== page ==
A few weeks ago I was standing by a railway track in the small town of Gaithersburg in Maryland as a CSX freight train blasted through the level crossing; its horn blaring and bells sounding out a warning.
Passengers may have largely deserted America's rails but freight trains remain vital to America's economic well-being.
Like most other pieces of modern infrastructure the railways are controlled by complex digital systems. And there are growing fears that these computers could fall prey to cyber-attack, as could all the other electronic support systems on which modern society now depends.
Last year the then US defence secretary Leon Panetta spoke of the possibility of a possible "digital Pearl Harbor"; a massive attack that might target US transport infrastructure and utilities.
Just a few weeks ago in his State of the Union address President Barack Obama added his own warning.
"We know hackers steal people's identities and infiltrate private emails," he said. "We know foreign countries and companies swipe our corporate secrets," he went on, "now our enemies are also seeking the ability to sabotage our power grid, our financial institutions, our air traffic control systems."
Hundreds of private companies are springing up to respond to the possibility of a digital doomsday.
The stakes are high as Shawn Henry told me. "Other than a weapon of mass destruction going off in a major city," he says, "the cyber-threat is one of the most significant challenges that we face."
Mr Henry is a former executive assistant director of the FBI - he was responsible for its cyber-investigations worldwide.
He is now president of Crowdstrike, a company which helps firms protect against hackers.
"Everything we do day-to-day relies on cyber-communications," he said.
"All of our data that's being pushed to the network or financial services sector, our critical infrastructure, our electric power grid, our water systems.
"We know with certainty that there are groups that are actively seeking to target and harm the western world through attacks on the cyber-network.
"If that happens I think we are going to suffer some significant consequences."
Hurricane Katrina in 2005 showed how quickly a sophisticated society can start to break down once key services are destroyed. The Secretary of Homeland Security at the time of the hurricane, Michael Chertoff, told me that the threat from cyber-attack is very real.
He said: "Even now as we speak there are millions of attacks every day on infrastructure, simply stealing information or stealing intellectual property.
"Now, the same capability that allows somebody to do that is a capability that allows someone to be destructive. So yes it is a distinct possibility that systems that are connected to the internet, if they control operations, could be damaged or destroyed."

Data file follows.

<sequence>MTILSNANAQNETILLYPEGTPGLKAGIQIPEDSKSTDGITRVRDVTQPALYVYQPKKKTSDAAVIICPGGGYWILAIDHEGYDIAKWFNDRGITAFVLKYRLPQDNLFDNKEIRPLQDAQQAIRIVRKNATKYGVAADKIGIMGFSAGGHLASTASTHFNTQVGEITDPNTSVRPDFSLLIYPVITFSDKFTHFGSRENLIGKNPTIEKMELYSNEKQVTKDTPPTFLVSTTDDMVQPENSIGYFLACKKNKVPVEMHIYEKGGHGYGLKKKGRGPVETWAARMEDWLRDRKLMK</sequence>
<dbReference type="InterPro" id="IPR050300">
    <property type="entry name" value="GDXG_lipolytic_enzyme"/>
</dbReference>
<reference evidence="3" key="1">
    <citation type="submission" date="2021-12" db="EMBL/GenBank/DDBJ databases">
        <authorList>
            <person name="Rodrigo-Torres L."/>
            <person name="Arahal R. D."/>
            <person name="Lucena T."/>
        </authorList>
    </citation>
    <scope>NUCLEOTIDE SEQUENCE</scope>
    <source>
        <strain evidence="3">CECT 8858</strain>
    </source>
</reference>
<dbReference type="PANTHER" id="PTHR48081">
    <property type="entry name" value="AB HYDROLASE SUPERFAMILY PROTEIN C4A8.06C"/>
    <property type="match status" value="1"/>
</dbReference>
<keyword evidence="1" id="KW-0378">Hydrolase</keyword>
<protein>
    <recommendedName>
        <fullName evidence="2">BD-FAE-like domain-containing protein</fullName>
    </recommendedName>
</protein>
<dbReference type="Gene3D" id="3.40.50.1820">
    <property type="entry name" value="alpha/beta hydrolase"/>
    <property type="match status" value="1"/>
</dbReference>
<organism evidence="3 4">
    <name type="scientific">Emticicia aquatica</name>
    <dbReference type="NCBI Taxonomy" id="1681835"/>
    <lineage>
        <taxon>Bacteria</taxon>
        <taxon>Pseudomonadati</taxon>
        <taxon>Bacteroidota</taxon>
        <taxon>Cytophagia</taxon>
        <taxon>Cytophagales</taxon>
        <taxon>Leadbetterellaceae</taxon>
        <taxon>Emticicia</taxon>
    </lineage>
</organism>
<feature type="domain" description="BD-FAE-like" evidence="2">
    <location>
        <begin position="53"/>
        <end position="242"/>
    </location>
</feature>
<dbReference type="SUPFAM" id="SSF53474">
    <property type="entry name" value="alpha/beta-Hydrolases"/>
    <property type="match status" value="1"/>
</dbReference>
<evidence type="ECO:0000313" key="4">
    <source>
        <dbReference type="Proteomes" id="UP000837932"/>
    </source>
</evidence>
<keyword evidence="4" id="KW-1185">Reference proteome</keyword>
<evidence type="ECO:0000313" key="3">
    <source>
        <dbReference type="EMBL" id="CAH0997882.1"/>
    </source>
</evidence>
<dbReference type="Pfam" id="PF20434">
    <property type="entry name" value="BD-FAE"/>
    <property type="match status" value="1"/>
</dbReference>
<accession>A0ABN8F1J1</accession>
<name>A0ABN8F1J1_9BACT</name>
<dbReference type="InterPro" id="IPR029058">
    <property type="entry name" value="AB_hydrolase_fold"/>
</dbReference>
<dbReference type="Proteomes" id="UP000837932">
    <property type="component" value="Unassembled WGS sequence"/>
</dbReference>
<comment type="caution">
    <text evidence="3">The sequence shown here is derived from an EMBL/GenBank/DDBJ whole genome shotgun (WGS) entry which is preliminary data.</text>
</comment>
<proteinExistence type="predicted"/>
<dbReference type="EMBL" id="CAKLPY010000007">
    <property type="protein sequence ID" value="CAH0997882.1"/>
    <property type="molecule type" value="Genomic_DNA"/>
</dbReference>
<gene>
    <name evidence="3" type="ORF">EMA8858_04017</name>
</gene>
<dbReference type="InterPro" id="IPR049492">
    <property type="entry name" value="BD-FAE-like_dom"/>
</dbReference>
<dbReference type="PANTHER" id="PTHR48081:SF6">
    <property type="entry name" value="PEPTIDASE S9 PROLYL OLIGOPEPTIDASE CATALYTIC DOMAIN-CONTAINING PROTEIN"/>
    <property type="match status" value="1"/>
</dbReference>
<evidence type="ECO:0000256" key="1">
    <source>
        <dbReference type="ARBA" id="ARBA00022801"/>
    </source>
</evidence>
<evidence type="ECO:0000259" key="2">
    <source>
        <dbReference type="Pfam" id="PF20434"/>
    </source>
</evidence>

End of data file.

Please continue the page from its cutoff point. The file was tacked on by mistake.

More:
In the US State of New Jersey, Ed Skoudis is preparing for the possibility of just such a catastrophe. His office is filled with extravagant curios - it's Jules Verne meets Steam-Punk - there's a turn of the century phonograph, reproductions of early light bulbs, and in the basement, a model train set.
But this model railway is no toy. Along with a battery of supporting computers it's used by government agencies and private companies to simulate what could happen if hackers tried to take control of a town's digital infrastructure.
"We built Cyber City," Skoudis told me, "so that there's actually 15,000 inhabitants… and the inhabitants aren't like physical little people, but instead they're actually data - they have hospital records, they have family relationships, so you can see that this person is related to that person.
"They have bank records, they have accounts on our social networking site… and cyber-warriors will look at these different relationships and try to discern things that they can use in their defence and attack against the city,"
It's a miniaturised visualisation of a digital training range and it is getting a good deal of use.
The language of the cyber-warriors is certainly apocalyptic. But amid shrinking defence budgets some believe the cyber-threat has been exaggerated. Thomas Rid, a reader in War Studies at King's College London, is blunt about how he views the true extent of the threat. The title of his new book is - Cyber War Will Not Happen.
"I think the scenario of a cyber Pearl Harbor or sometimes even a cyber 9/11 is an overstatement," he told me.
"In fact if you talk to Pentagon officials on background. They may actually admit that such statements are overstated because it's useful for political reasons, to put pressure on Congress to pass cybersecurity legislation."
Ed Skoudis acknowledges that there is a lot of "cyber-hype" around. But he insists that there are still real dangers out there. "There is something real behind all this," he said.
"We are seeing successful attacks where bad guys gain control of elements within the power grid, or other critical infrastructures, and they could use that to take serious action. There is hype," he adds, "but there's a core nugget to this where you can take action via cyber-means to have military effects."
This fear of a destructive cyber-threat is pushing the United States to bolster its defences - the Pentagon is recruiting 4000 new cyber-warriors.
A new presidential order has been signed to better protect America's critical infrastructure from hackers. Protecting against the risk of digital attack is a rapidly expanding industry - one in which the military and private companies are aggressively competing to claim their share.